Introductory Note:

If we are totally honest with ourselves, we can see why so many criticize Christianity. What they have seen of it is empty of Christ’s joy, peace, and goodness. In the 1930s Thomas Kelly recognized that much of the American church was only Christian in name and cultural identity. In this essay Kelly urges his hearers to move into a real, “decided Christianity” of whole-hearted devotion to Jesus. While the cultural specifics that he mentions are nearly 100 years old, Kelly’s message is still fresh and timely for us today: “True decidedness is not of doctrine, but of life orientation. It is a commitment of life, thoroughly, wholly, in every department and without reserve, to the Inner Guide.”

Grace Pouch
Content Manager

Anyone who has lived in totalitarian Europe in recent years knows the intensity with which Nazi and Fascist and Communist converts fling themselves into the proclamation of their new gospels. No flaccid, conveniently conventional Christian has a message today for such impassioned converts to secular gospels. Only a decided Christian can hope to proclaim a significant gospel in these days.

This decidedness in a Christian is not to be confused with the decidedness of the bigot, or the man with a one-string gospel. It is not a decidedness about a particular doctrine. Such decided” Christians are plentiful, but they are not the answer to the world’s need. True decidedness is not of doctrine, but of life orientation. It is a commitment of life, thoroughly, wholly, in every department and without reserve, to the Inner Guide. It is not a tense and reluctant decidedness, an hysterical assertiveness. It is a joyful and quiet displacement of life from its old center in the self, and a glad and irrevocable replacement of the whole of life in a new and divine Center. It is a life lived out from an all-embracing center of motivation, which in glad readiness wills to do the will of the Father, so far as that will can be discerned. It is a life of integration, of peace, of final coordination of all one’s powers, within a singleness of commitment. It is the final elimination of all tolerated double-mindedness, and the discovery of the power which comes from being in the unity.”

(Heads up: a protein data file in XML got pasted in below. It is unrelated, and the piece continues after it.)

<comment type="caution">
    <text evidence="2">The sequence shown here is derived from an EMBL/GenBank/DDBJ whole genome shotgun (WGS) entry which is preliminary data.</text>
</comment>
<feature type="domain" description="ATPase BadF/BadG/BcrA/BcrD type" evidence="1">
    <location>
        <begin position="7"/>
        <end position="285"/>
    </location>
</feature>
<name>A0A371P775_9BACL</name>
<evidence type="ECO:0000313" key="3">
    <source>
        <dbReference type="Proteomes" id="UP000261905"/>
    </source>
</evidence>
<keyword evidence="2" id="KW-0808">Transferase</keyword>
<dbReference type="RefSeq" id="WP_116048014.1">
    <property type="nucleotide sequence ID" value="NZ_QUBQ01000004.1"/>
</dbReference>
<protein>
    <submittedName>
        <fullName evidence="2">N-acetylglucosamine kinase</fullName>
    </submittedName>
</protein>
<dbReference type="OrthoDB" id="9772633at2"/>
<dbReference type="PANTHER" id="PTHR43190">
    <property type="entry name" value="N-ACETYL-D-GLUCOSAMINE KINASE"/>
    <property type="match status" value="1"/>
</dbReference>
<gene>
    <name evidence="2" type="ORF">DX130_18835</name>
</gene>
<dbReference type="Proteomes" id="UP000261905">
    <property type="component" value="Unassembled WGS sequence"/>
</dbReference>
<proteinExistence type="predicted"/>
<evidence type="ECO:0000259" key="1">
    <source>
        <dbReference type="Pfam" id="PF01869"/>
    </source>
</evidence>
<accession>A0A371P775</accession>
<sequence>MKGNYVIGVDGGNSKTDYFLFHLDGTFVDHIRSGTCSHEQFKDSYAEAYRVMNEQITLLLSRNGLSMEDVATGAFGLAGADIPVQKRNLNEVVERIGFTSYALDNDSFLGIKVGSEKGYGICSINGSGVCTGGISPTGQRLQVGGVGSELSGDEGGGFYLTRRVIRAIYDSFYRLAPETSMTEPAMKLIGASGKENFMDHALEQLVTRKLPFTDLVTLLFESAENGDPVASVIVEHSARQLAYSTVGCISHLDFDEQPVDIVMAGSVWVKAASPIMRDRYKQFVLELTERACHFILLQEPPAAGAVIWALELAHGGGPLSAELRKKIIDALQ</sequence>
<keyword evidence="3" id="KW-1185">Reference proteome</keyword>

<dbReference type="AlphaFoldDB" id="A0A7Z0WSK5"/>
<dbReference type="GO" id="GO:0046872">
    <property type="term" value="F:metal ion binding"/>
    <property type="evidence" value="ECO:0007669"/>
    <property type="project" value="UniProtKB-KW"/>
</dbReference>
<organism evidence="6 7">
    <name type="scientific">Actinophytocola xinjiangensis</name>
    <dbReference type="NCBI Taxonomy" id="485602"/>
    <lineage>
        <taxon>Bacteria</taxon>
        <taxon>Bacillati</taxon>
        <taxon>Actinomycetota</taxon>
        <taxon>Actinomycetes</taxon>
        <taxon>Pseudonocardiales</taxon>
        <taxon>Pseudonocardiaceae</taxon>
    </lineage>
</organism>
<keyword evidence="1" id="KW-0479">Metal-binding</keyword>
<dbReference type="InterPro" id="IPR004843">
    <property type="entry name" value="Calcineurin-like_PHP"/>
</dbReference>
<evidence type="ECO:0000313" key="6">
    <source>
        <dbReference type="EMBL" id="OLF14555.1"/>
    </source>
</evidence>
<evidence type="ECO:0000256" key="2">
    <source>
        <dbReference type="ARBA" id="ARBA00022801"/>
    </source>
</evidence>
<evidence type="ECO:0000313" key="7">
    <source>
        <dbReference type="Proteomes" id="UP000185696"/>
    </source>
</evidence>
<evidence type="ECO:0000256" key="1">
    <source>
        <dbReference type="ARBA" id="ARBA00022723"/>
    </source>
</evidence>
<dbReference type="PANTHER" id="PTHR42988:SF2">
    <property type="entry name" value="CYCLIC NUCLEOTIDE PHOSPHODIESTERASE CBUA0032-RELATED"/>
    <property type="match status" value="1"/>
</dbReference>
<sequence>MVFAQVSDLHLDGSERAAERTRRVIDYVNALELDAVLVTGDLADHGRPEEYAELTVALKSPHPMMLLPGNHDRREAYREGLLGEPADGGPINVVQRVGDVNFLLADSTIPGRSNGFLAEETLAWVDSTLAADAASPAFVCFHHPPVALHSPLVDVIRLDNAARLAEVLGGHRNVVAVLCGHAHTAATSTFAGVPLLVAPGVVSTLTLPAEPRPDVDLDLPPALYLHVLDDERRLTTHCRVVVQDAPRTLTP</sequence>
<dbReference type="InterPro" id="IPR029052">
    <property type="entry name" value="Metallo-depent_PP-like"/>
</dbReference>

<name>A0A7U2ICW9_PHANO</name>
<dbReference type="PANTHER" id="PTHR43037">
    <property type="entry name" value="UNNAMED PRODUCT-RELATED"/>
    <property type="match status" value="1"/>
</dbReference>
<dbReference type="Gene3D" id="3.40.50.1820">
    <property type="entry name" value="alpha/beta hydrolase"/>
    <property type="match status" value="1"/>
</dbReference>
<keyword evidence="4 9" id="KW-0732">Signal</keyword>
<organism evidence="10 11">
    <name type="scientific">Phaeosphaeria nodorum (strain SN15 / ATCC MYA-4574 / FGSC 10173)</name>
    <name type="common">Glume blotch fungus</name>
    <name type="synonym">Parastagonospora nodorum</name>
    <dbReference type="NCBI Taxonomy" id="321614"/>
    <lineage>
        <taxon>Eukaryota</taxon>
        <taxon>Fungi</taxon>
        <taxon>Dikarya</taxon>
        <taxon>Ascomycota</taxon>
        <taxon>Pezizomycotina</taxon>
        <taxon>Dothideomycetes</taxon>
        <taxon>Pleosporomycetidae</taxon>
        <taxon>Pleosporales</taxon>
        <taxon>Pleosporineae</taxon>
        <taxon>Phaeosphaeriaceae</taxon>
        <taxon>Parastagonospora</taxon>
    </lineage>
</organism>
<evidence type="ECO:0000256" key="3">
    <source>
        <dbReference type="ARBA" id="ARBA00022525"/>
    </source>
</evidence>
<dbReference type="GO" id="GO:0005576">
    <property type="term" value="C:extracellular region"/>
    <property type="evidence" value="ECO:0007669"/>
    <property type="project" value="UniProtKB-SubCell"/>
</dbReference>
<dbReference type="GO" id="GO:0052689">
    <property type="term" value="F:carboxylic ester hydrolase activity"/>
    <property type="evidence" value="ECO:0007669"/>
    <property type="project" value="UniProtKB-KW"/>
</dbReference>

Such decidedness is not forced upon us by external circumstances. It cannot be whipped up as an artificial intensity, for the purpose of opposing the secular gospels of our day. It is of the essence of Christianity to be totalitarian in its claims. If we as Christians hope to be instruments of the Divine Life in these days, we must be ready to pass out of the stage of mere Christianity, to the stage of decided Christians.

This same demand for a decided Christianity is stirring all about us. Why are so many unchurched? It is not all due to apathy. It is not due wholly to Mammon worship, snug, smug, and convenient as such answers are. Is it not partly due to a desperate honesty, to a deep sincerity? Men and women everywhere […] have a deep, deep demand within them for an absolutely vital religion, for an absolute ground and validation of life. This Inner Witness within them is sharper than a two-edged sword. It cuts through shams. It rejects confused and shilly-shally faiths. It is the aqua-regia which exposes and dissolves away all surface hypocrisies that have tried to pass as pure gold. Too many churches and church programs are elusive, archaic, watered down. The Inner Witness within our critical generation leads it to feel, often inarticulately, that this is not the answer to the soul’s demand. No doubt many churches are visited and too hastily dismissed by overcritical, impatient persons. No doubt many critics are easily moved by pride or intellect, and are not yet humbled sufficiently to discover their souls’ good in lowly form. However, the fact remains that the decided Christianity is what is sought, and where it is not found the inquirer wanders away, and all too often abandons his dream of finding the Friend behind the Phenomena.”

It is just this Inner Witness that has made men critical of halfhearted religions to which we can appeal. Here is a real point of entrance. Some criticism is largely rooted in intellectual snobbery, some criticisms are rationalizations. But, after discount is made of all these evasions, there is a core sincerity in all men, a yearning for the Real, a deep-set hunger for the Homeland of the soul. They fly as a cloud, as doves to their windows.” The world is full of seekers, as it was in the days of the First Publishers of Truth. They are not sentimental, ostentatious seekers, but baffled, confused, hardheaded, discouraged seekers, yet seekers nonetheless. Some of them explain that they have grown up in postwar days and belong to the Lost Generation. But they seek, and criticize, and reject because they have felt the touchstone of Reality within themselves.

Already the Hound of Heaven has been baying on their track. They ask for a decided Christian faith. They own it when they find it. They are much too honest to claim it as their own unless they truly possess it. But they already possess a key of promise greater than they know.

The decided Christian may serve as the agent of the Spirit to bring other wavering persons to a like decisiveness. And only he can hope to point needy but seeking men to their true vocation as children of Truth.

Taken from The Eternal Promise by Thomas Kelly. Copyright © 1966 by Richard M. Kelly. Published by Friends United Press, Richmond, IN.

Photo by Javier Allegue Barros on Unsplash

Text First Published December 2016 · Last Featured on October 2021